Ambassador Alberto Encomienda has advocated for a regional ocean governance approach in dealing with the South China Sea dispute. He is one of our country’s foremost minds in maritime and ocean affairs, having spent over a decade of his diplomatic career on legal studies of our sea claims.  Prior to his retirement in 2009, he had served as ambassador to Greece, Malaysia and Singapore.  He was also a member of the Philippine delegation to the United Nations Conference on the Law of the Sea in the 1970s that would go on to establish Unclos. He received his advanced degrees on ocean law and policy from London and New York. He is also currently the executive director of Balik-Balangay.  He is soft-spoken and passionate for calm logic, practicality and fairnesss in endorsing policies for the common good.

Ambassador Encomienda  espouses improving and systematizing regional cooperation for the conservation and management of a shared marine environment as is the case of the South China Sea. Unilateral attempts at protecting the sea’s marine biodiversity and resources, such as fishing bans, while welcome and help to some extent, generally fail or fall short of their goal. This is because other states, despite their interest, refuse to acknowledge such efforts lest they be seen as acknowledging the other’s claims and diminishing their position; and there are in the governance, various dimensions that need addressing, as in the current incident.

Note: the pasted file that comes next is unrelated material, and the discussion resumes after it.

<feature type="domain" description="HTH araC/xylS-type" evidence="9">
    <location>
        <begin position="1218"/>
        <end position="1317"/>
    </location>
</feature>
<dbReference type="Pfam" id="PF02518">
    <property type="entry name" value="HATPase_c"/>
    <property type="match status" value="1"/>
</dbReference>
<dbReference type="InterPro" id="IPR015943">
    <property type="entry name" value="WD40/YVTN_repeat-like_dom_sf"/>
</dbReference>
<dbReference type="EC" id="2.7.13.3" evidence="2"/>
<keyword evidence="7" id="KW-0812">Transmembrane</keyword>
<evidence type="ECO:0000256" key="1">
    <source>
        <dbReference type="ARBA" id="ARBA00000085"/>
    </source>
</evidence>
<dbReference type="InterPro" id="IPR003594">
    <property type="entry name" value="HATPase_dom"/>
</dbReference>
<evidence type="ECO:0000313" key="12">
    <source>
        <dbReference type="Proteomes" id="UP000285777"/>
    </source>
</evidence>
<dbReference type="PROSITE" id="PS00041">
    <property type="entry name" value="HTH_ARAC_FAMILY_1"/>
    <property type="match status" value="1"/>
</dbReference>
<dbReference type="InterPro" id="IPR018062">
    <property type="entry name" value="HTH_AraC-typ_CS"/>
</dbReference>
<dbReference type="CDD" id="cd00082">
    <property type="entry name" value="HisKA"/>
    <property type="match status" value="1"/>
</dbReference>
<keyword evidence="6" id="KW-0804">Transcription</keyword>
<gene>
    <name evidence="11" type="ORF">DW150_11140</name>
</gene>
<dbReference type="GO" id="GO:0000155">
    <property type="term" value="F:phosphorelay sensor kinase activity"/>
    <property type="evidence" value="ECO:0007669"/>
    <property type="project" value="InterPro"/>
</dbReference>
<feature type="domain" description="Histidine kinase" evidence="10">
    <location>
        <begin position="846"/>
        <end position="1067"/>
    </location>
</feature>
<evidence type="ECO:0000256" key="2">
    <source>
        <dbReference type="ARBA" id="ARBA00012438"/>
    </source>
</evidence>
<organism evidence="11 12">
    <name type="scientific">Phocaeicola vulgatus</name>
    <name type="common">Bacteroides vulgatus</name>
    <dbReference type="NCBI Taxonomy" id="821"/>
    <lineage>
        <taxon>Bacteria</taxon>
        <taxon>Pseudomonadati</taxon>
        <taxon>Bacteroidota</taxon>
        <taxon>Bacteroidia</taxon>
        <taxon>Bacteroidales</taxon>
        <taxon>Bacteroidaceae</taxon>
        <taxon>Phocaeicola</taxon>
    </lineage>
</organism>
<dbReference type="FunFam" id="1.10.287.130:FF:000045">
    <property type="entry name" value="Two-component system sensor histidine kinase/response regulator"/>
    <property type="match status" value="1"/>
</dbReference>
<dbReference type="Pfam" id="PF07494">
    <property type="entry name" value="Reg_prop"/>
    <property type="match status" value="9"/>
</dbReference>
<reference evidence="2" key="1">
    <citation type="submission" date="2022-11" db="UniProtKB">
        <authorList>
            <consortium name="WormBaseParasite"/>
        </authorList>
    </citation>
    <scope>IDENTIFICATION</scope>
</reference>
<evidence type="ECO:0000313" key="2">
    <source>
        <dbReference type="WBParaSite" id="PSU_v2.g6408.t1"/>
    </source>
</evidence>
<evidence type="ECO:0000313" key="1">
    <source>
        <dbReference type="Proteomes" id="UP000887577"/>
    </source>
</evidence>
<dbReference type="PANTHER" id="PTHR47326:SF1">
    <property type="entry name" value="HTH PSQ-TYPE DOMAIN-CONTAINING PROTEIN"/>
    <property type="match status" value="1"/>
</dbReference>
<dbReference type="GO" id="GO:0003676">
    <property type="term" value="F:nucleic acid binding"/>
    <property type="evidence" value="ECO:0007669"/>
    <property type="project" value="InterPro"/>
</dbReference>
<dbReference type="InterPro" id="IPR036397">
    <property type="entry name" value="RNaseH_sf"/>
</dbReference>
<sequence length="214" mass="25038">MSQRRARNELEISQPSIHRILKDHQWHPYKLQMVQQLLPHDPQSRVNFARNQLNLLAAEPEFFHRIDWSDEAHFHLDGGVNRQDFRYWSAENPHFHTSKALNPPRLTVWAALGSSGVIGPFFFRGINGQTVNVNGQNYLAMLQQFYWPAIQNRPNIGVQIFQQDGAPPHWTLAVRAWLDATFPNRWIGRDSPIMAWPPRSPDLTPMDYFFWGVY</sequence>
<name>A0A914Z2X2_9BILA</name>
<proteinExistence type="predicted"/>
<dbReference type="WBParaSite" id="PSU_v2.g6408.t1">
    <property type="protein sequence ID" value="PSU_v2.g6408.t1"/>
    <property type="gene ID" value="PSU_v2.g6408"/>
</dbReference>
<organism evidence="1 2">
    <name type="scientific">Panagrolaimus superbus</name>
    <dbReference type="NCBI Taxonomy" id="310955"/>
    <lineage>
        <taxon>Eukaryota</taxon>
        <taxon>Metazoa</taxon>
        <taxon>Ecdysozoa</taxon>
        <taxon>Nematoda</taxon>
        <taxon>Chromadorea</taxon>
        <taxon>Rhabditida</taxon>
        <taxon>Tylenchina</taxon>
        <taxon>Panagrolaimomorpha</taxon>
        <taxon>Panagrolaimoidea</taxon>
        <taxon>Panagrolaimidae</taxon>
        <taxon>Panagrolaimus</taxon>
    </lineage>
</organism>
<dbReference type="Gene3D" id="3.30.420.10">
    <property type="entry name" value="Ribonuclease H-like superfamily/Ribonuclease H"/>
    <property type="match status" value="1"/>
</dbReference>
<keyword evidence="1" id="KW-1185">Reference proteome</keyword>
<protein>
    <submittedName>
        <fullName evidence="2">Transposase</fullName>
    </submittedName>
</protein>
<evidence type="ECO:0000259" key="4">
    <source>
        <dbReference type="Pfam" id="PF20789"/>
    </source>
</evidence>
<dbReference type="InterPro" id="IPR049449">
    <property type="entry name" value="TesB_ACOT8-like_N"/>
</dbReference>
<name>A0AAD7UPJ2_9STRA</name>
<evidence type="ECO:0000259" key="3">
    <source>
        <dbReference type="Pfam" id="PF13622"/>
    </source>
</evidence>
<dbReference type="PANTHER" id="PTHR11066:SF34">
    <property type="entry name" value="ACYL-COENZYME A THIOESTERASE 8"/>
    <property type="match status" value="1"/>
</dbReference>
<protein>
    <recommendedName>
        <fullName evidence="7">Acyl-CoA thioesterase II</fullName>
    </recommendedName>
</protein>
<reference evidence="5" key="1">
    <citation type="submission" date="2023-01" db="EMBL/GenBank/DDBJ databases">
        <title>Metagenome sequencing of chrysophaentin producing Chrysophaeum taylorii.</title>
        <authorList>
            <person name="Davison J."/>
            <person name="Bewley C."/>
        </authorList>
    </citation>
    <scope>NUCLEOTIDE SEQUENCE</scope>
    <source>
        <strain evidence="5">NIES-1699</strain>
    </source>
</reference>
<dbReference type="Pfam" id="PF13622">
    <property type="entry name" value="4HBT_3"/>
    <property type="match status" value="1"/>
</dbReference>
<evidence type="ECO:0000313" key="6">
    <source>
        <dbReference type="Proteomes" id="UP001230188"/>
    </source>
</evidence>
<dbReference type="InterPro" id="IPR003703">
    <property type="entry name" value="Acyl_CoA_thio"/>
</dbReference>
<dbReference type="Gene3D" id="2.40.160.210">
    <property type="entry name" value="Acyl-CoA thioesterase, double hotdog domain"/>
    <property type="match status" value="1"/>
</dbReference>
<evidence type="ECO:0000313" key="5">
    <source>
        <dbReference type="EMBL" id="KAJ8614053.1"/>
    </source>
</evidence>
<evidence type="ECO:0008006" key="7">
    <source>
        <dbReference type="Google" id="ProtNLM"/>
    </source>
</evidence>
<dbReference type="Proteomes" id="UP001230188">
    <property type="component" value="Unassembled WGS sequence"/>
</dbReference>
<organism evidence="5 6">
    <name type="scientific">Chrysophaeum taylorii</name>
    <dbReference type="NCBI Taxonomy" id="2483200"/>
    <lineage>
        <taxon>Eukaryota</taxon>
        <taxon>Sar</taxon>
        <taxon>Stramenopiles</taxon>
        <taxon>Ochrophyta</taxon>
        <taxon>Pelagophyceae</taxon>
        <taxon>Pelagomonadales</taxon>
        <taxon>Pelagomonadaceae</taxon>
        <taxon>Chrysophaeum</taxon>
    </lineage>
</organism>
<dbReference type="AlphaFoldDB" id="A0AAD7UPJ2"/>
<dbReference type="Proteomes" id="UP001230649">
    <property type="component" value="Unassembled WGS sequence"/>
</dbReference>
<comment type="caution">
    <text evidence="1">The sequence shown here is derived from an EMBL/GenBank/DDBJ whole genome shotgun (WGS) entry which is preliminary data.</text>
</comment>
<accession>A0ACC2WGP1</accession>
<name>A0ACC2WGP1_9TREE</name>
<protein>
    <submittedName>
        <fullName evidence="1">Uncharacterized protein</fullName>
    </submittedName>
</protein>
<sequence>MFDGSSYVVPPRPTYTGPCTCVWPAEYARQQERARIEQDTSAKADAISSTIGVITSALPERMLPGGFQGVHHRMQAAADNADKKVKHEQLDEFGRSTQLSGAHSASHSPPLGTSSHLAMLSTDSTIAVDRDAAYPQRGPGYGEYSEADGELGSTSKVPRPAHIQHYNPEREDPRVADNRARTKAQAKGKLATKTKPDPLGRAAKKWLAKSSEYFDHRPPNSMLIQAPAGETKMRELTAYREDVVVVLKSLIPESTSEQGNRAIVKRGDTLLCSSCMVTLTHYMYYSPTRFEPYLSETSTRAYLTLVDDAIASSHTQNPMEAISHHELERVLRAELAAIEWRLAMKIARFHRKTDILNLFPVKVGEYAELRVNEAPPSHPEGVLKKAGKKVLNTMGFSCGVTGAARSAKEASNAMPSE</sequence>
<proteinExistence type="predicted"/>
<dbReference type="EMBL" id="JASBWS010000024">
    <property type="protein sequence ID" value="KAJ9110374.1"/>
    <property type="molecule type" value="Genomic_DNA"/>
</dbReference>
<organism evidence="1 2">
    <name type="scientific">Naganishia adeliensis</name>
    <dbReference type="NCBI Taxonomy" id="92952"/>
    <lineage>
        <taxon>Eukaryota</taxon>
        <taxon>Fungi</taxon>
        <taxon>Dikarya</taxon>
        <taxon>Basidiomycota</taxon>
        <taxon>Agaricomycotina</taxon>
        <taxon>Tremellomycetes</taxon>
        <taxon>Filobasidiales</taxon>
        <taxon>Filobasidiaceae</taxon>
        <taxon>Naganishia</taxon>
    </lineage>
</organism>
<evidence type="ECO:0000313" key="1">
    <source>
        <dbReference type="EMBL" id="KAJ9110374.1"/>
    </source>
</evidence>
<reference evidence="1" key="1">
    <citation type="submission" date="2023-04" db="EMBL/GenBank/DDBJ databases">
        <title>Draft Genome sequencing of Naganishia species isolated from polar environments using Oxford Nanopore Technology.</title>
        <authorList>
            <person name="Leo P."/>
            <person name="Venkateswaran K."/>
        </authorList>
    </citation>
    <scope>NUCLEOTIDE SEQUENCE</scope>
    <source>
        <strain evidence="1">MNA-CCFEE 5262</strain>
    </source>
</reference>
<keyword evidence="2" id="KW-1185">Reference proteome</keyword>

Equally important is the ability of participants to disaggregate, to  properly manage and assess such maritime incidents productively.  The former envoy also supports Defense Secretary Lorenzana’s statement in a recent forum in Manila that such incidents should not necessarily be connected to security or sovereignty issues, and it would not be prudent to include third parties in the issue as this would only unnecessarily inflame and militarize the situation.  We are sure such third parties would loudly complain where we to include ourselves in, and publicly take sides in similar incidents in their territories.

It is high time for low politics approaches to tackle fishing and marine resource competition in the sea instead of hard sovereign-based measures. An ocean governance narrative provides a feasible way out. In the end, the sea’s boundless expanse should inspire countries bordering the South China Sea to try creative and innovative approaches in dealing with longstanding regional flashpoints, or those that highlight amity and cooperation and treat maritime commons as mankind’s heritage.

(Part of series): 
Ways forward on the Recto Bank fishing incident between China and the Philippines

Seizing the moment to talk of PCA ruling and peace and cooperation in the SCS

IDSI (Integrated Development Studies Institute) promotes productive, multidimensional perspectives that are pro-Philippines and pro-development. It works with a global network of organizations and businessmen, scholars, government officials, media, institutions and universities. IDSI welcomes logical feedback and possible opportunities for working together with compatible frameworks. (